I knew the widow Palm’s story and the writing by Pastor Elroy Haverlah was good — it made me cry from time to time. What got to me was the depiction of a close family relationship. It is true that the Palm and Nelson families at Palm Valley (Round Rock, Texas) were close, but I was thinking about Anna’s relationship to my own family in Sweden. She was a blood relative. Her father, Johannes Carlsson, born in 1773 in Sweden, was a younger brother of my great-great grandfather, Anders Carlsson known as Anders Björklund when he became a military musician (drummer) like their father, Carl Björklund. That made her a first cousin of Johan and Emma Björklund, both of whom were my great-grandparents. Johan and Emma were orphaned when their
father died of TB when they were toddlers. Their mother, Ingela, had to rear three little children by herself with no help whatsoever from her husband’s family to which Anna and her brothers, Carl and Daniel Hurd, belonged. Ingela and her children survived without going to the poorhouse, but, at this point in my research, there is no indication that Anna’s family even knew about my great-grandparents, but they must have. Johan Björklund, my great-grandfather, came to Texas also and is buried at New Sweden, while Anna and her brothers are buried at Palm Valley separated by only a half-hour’s car trip. My family passed down a large amount of lore, but not a word about this story was ever breathed to me. It intrigues me and will probably become a theme in a story about the Björklunds in Småland.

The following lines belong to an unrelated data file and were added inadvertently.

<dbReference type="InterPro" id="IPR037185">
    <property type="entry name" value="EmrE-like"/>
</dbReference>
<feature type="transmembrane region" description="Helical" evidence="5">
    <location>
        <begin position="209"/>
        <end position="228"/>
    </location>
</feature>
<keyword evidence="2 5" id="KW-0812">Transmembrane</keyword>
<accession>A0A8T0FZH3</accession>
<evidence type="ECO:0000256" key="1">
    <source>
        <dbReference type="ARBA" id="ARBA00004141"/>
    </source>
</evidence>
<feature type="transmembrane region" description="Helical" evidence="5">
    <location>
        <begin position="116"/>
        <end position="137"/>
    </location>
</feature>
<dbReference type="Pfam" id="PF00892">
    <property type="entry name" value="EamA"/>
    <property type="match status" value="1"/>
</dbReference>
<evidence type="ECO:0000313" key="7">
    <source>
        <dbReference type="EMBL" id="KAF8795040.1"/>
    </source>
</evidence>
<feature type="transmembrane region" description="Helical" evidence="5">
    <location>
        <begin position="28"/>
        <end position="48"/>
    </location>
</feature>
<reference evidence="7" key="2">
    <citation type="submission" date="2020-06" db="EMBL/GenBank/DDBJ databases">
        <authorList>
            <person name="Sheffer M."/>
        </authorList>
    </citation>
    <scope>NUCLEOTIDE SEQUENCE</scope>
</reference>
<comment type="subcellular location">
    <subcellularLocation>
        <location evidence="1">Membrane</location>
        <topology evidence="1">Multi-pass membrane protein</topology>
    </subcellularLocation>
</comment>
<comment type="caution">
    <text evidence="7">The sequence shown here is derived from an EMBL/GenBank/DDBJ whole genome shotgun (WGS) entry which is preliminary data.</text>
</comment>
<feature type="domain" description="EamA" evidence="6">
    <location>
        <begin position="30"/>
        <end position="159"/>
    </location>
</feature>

Scattered Poems by Christian Stannow and translated from Swedish by John Weinstock, former head of the Germanic Languages Department at the University of Texas. Dr. Weinstock’s language sings in its richness.
Next book waiting for me is about our DNA:
Sam Kean’s The Violinist’s Thumb.
It is about Love, War, and Genius, as Written by our Genetic Code.
I will be tackling the topic of a cousin marriage in Sweden as it pertains to my family.